Step 6. Improving services

This is the last step where CRC findings are used to help bring about improvements. For this, an interface between the users, the service providers, and other stakeholders may be appropriate to promote dialogue. Thereafter, the efforts from the CRC would ideally be institutionalized, enabling sustained improvements in the internal management of the services through accountability and civic engagement.

The approach can vary across contexts, but a few examples include exchanging, best practices; workshops and meetings among service providers and community; and awareness and dialogue with service providers.

What is needed to undertake an effective Citizen Report Card

To undertake Citizen Report Card, the following are crucial requirements (World Bank):

  • A constructive approach on the part of the undertaking CSOs rather than a confrontational approach.

  • A commitment to gather credible data on user perspectives, and related technical competence to plan and deliver a survey using scientific methodology.

  • A commitment by the public agency to engage in the process and be open to critical analysis of its service delivery and the initiative to make changes based on the findings.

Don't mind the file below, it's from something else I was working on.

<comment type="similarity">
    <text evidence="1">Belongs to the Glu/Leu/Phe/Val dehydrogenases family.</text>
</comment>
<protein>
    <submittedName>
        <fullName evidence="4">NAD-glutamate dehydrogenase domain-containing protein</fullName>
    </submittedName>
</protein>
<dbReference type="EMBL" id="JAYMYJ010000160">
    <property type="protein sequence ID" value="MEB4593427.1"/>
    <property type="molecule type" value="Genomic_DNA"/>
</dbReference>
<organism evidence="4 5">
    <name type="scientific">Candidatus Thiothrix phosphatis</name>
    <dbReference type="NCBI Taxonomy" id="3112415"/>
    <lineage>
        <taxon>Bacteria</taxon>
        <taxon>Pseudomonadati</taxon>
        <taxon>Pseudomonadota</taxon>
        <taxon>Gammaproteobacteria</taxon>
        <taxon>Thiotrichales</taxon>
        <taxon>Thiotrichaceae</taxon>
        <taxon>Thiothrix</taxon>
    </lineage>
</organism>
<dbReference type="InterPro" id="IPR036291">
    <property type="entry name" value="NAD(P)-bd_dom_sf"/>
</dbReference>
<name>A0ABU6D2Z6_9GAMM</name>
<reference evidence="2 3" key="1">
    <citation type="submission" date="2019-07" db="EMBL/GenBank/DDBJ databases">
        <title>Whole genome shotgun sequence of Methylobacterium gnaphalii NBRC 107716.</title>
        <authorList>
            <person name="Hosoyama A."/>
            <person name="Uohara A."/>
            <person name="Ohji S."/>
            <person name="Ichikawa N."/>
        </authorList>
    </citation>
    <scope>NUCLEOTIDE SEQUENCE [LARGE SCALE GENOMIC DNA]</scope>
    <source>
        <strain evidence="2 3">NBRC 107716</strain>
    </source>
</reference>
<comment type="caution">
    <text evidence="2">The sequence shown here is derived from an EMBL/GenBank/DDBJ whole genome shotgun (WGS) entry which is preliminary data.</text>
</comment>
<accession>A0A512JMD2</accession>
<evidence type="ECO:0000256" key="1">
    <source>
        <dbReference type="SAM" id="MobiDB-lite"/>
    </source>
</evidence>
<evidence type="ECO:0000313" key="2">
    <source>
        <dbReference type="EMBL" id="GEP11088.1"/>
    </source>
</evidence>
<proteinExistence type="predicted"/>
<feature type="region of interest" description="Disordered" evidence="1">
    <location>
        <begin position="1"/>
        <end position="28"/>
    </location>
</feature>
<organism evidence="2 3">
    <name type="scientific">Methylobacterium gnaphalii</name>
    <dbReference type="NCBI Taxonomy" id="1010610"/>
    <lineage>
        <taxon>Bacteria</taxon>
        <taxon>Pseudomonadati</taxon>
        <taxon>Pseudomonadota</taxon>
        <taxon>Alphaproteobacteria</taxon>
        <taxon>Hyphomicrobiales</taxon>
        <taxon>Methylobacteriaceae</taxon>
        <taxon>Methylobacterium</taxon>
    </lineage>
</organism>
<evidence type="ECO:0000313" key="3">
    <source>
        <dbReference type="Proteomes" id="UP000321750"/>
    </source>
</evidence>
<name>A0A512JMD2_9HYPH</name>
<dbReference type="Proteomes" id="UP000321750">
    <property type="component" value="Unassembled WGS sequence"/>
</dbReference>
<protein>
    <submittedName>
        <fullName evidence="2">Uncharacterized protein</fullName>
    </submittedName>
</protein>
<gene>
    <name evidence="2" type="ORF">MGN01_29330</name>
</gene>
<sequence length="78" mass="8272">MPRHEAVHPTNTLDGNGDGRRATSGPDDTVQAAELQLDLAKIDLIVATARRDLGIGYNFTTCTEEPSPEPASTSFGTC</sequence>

• Active involvement of mass media to ensure the findings are widely disseminated and debated.

What are the Advantages of Citizen Report Cards?

  • Enhance public awareness on issues related to service quality, empower citizens to proactively demand accessibility, greater accountability, and responsiveness from service providers.

  • Cannot be ignored by service provided, as the knowledge (data) generated is experience-driven, systematic, rigorous, and scientifically analyzed.

  • Facilitate open discussions on the performance of service agencies and lead to reforms to improve the quality of services.

  • Facilitate partnerships between citizens, CSOs, and public service agencies by enhancing social capital and uniting communities around common shared concerns.

What are the Challenges of Citizen Report Cards [1]?

  • CRCs are successful in contexts where policymakers and service agencies are open to civil society/citizen advocacy for bringing in reforms.

  • Crucial to ensure that meetings between citizens and public officials remain constructive and focused and do not turn into a forum for personal attacks.

  • Sustained follow-up must ensure that institutional resistance or the lack of will to act on the findings among public service authorities does not occur.

  • Conducting a large survey might be a highly labor intensive and expensive process.